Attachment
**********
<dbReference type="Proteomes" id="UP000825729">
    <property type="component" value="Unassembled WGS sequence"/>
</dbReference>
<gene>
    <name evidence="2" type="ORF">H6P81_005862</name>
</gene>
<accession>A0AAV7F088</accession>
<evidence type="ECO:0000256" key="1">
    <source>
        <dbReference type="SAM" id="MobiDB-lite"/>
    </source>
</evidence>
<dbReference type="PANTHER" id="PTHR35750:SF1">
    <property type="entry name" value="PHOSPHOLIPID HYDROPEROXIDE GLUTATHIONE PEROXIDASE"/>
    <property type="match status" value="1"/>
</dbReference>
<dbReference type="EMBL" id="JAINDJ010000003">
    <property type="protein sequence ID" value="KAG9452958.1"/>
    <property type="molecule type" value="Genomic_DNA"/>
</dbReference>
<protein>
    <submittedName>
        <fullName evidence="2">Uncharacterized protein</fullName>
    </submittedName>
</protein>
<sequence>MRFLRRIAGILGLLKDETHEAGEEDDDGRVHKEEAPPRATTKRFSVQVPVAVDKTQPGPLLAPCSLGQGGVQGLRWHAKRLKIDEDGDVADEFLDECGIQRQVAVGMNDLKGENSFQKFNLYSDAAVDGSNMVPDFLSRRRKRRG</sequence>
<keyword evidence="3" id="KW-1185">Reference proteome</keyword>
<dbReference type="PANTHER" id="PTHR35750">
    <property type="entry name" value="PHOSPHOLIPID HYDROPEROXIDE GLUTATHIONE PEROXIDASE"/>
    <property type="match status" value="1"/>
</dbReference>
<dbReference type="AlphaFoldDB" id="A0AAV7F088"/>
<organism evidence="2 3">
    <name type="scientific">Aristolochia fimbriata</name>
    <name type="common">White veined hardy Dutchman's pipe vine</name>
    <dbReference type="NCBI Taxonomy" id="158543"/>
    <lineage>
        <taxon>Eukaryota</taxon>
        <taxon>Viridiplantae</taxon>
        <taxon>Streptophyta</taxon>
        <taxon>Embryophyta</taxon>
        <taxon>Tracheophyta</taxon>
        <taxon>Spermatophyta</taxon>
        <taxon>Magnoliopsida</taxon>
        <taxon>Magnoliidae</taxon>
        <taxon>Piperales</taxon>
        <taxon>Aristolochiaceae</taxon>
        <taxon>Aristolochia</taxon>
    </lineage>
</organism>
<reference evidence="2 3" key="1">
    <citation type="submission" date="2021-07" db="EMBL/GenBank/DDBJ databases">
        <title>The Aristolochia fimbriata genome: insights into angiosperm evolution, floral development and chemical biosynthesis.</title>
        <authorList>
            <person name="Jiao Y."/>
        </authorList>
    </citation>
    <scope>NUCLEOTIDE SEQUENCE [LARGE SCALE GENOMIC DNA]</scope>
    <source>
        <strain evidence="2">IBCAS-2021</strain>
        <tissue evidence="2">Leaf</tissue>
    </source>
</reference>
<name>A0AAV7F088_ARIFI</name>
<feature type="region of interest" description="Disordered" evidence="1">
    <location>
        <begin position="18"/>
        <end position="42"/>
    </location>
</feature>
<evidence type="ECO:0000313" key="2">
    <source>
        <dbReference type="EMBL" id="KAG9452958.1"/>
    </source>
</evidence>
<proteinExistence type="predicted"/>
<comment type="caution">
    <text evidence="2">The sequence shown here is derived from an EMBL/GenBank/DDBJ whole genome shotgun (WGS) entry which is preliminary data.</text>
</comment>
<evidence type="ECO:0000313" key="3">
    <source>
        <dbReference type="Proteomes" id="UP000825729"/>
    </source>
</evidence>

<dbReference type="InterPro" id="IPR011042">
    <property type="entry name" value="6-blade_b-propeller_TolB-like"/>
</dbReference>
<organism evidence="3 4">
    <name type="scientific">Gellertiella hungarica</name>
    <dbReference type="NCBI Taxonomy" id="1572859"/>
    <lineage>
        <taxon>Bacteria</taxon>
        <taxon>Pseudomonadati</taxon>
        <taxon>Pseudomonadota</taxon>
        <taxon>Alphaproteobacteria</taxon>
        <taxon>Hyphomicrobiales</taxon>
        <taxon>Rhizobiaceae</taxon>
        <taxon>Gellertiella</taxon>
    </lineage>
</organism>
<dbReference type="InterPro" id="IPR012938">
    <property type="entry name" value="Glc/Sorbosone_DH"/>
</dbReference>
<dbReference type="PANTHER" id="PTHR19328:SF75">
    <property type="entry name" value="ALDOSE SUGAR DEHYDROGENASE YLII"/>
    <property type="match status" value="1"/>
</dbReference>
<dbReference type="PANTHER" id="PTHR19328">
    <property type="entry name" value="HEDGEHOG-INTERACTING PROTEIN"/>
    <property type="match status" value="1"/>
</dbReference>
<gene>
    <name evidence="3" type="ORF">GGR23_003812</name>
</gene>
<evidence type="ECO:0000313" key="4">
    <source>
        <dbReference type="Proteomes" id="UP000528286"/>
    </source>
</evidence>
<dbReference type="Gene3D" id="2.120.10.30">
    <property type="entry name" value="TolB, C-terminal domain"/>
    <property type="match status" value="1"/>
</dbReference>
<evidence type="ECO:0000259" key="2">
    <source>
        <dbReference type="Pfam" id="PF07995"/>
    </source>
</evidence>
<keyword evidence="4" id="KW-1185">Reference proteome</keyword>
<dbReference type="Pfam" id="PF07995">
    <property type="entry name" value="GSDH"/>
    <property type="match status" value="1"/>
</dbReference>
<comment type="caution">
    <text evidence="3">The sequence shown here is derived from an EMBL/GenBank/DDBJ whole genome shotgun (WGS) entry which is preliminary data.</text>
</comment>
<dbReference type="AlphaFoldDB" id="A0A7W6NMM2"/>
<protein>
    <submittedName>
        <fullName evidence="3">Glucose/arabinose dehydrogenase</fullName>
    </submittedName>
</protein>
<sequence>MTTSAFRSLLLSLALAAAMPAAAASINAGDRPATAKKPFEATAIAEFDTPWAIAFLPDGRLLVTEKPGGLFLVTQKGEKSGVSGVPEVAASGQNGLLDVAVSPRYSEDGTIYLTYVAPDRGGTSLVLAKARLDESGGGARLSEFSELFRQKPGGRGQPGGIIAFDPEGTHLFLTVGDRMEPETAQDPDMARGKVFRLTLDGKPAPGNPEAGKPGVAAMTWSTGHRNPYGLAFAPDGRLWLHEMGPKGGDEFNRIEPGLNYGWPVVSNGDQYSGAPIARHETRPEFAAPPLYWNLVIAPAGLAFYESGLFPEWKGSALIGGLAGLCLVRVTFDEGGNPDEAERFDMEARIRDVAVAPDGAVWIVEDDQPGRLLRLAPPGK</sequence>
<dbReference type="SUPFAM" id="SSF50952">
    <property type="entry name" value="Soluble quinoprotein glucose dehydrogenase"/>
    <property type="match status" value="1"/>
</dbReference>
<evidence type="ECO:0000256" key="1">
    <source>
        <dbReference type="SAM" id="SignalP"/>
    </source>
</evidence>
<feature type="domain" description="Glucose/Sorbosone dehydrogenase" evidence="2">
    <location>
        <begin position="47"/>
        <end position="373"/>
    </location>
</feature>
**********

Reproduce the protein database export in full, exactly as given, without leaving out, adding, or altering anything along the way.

<dbReference type="Proteomes" id="UP000825729">
    <property type="component" value="Unassembled WGS sequence"/>
</dbReference>
<gene>
    <name evidence="2" type="ORF">H6P81_005862</name>
</gene>
<accession>A0AAV7F088</accession>
<evidence type="ECO:0000256" key="1">
    <source>
        <dbReference type="SAM" id="MobiDB-lite"/>
    </source>
</evidence>
<dbReference type="PANTHER" id="PTHR35750:SF1">
    <property type="entry name" value="PHOSPHOLIPID HYDROPEROXIDE GLUTATHIONE PEROXIDASE"/>
    <property type="match status" value="1"/>
</dbReference>
<dbReference type="EMBL" id="JAINDJ010000003">
    <property type="protein sequence ID" value="KAG9452958.1"/>
    <property type="molecule type" value="Genomic_DNA"/>
</dbReference>
<protein>
    <submittedName>
        <fullName evidence="2">Uncharacterized protein</fullName>
    </submittedName>
</protein>
<sequence>MRFLRRIAGILGLLKDETHEAGEEDDDGRVHKEEAPPRATTKRFSVQVPVAVDKTQPGPLLAPCSLGQGGVQGLRWHAKRLKIDEDGDVADEFLDECGIQRQVAVGMNDLKGENSFQKFNLYSDAAVDGSNMVPDFLSRRRKRRG</sequence>
<keyword evidence="3" id="KW-1185">Reference proteome</keyword>
<dbReference type="PANTHER" id="PTHR35750">
    <property type="entry name" value="PHOSPHOLIPID HYDROPEROXIDE GLUTATHIONE PEROXIDASE"/>
    <property type="match status" value="1"/>
</dbReference>
<dbReference type="AlphaFoldDB" id="A0AAV7F088"/>
<organism evidence="2 3">
    <name type="scientific">Aristolochia fimbriata</name>
    <name type="common">White veined hardy Dutchman's pipe vine</name>
    <dbReference type="NCBI Taxonomy" id="158543"/>
    <lineage>
        <taxon>Eukaryota</taxon>
        <taxon>Viridiplantae</taxon>
        <taxon>Streptophyta</taxon>
        <taxon>Embryophyta</taxon>
        <taxon>Tracheophyta</taxon>
        <taxon>Spermatophyta</taxon>
        <taxon>Magnoliopsida</taxon>
        <taxon>Magnoliidae</taxon>
        <taxon>Piperales</taxon>
        <taxon>Aristolochiaceae</taxon>
        <taxon>Aristolochia</taxon>
    </lineage>
</organism>
<reference evidence="2 3" key="1">
    <citation type="submission" date="2021-07" db="EMBL/GenBank/DDBJ databases">
        <title>The Aristolochia fimbriata genome: insights into angiosperm evolution, floral development and chemical biosynthesis.</title>
        <authorList>
            <person name="Jiao Y."/>
        </authorList>
    </citation>
    <scope>NUCLEOTIDE SEQUENCE [LARGE SCALE GENOMIC DNA]</scope>
    <source>
        <strain evidence="2">IBCAS-2021</strain>
        <tissue evidence="2">Leaf</tissue>
    </source>
</reference>
<name>A0AAV7F088_ARIFI</name>
<feature type="region of interest" description="Disordered" evidence="1">
    <location>
        <begin position="18"/>
        <end position="42"/>
    </location>
</feature>
<evidence type="ECO:0000313" key="2">
    <source>
        <dbReference type="EMBL" id="KAG9452958.1"/>
    </source>
</evidence>
<proteinExistence type="predicted"/>
<comment type="caution">
    <text evidence="2">The sequence shown here is derived from an EMBL/GenBank/DDBJ whole genome shotgun (WGS) entry which is preliminary data.</text>
</comment>
<evidence type="ECO:0000313" key="3">
    <source>
        <dbReference type="Proteomes" id="UP000825729"/>
    </source>
</evidence>

<dbReference type="InterPro" id="IPR011042">
    <property type="entry name" value="6-blade_b-propeller_TolB-like"/>
</dbReference>
<organism evidence="3 4">
    <name type="scientific">Gellertiella hungarica</name>
    <dbReference type="NCBI Taxonomy" id="1572859"/>
    <lineage>
        <taxon>Bacteria</taxon>
        <taxon>Pseudomonadati</taxon>
        <taxon>Pseudomonadota</taxon>
        <taxon>Alphaproteobacteria</taxon>
        <taxon>Hyphomicrobiales</taxon>
        <taxon>Rhizobiaceae</taxon>
        <taxon>Gellertiella</taxon>
    </lineage>
</organism>
<dbReference type="InterPro" id="IPR012938">
    <property type="entry name" value="Glc/Sorbosone_DH"/>
</dbReference>
<dbReference type="PANTHER" id="PTHR19328:SF75">
    <property type="entry name" value="ALDOSE SUGAR DEHYDROGENASE YLII"/>
    <property type="match status" value="1"/>
</dbReference>
<dbReference type="PANTHER" id="PTHR19328">
    <property type="entry name" value="HEDGEHOG-INTERACTING PROTEIN"/>
    <property type="match status" value="1"/>
</dbReference>
<gene>
    <name evidence="3" type="ORF">GGR23_003812</name>
</gene>
<evidence type="ECO:0000313" key="4">
    <source>
        <dbReference type="Proteomes" id="UP000528286"/>
    </source>
</evidence>
<dbReference type="Gene3D" id="2.120.10.30">
    <property type="entry name" value="TolB, C-terminal domain"/>
    <property type="match status" value="1"/>
</dbReference>
<evidence type="ECO:0000259" key="2">
    <source>
        <dbReference type="Pfam" id="PF07995"/>
    </source>
</evidence>
<keyword evidence="4" id="KW-1185">Reference proteome</keyword>
<dbReference type="Pfam" id="PF07995">
    <property type="entry name" value="GSDH"/>
    <property type="match status" value="1"/>
</dbReference>
<comment type="caution">
    <text evidence="3">The sequence shown here is derived from an EMBL/GenBank/DDBJ whole genome shotgun (WGS) entry which is preliminary data.</text>
</comment>
<dbReference type="AlphaFoldDB" id="A0A7W6NMM2"/>
<protein>
    <submittedName>
        <fullName evidence="3">Glucose/arabinose dehydrogenase</fullName>
    </submittedName>
</protein>
<sequence>MTTSAFRSLLLSLALAAAMPAAAASINAGDRPATAKKPFEATAIAEFDTPWAIAFLPDGRLLVTEKPGGLFLVTQKGEKSGVSGVPEVAASGQNGLLDVAVSPRYSEDGTIYLTYVAPDRGGTSLVLAKARLDESGGGARLSEFSELFRQKPGGRGQPGGIIAFDPEGTHLFLTVGDRMEPETAQDPDMARGKVFRLTLDGKPAPGNPEAGKPGVAAMTWSTGHRNPYGLAFAPDGRLWLHEMGPKGGDEFNRIEPGLNYGWPVVSNGDQYSGAPIARHETRPEFAAPPLYWNLVIAPAGLAFYESGLFPEWKGSALIGGLAGLCLVRVTFDEGGNPDEAERFDMEARIRDVAVAPDGAVWIVEDDQPGRLLRLAPPGK</sequence>
<dbReference type="SUPFAM" id="SSF50952">
    <property type="entry name" value="Soluble quinoprotein glucose dehydrogenase"/>
    <property type="match status" value="1"/>
</dbReference>
<evidence type="ECO:0000256" key="1">
    <source>
        <dbReference type="SAM" id="SignalP"/>
    </source>
</evidence>
<feature type="domain" description="Glucose/Sorbosone dehydrogenase" evidence="2">
    <location>
        <begin position="47"/>
        <end position="373"/>
    </location>
</feature>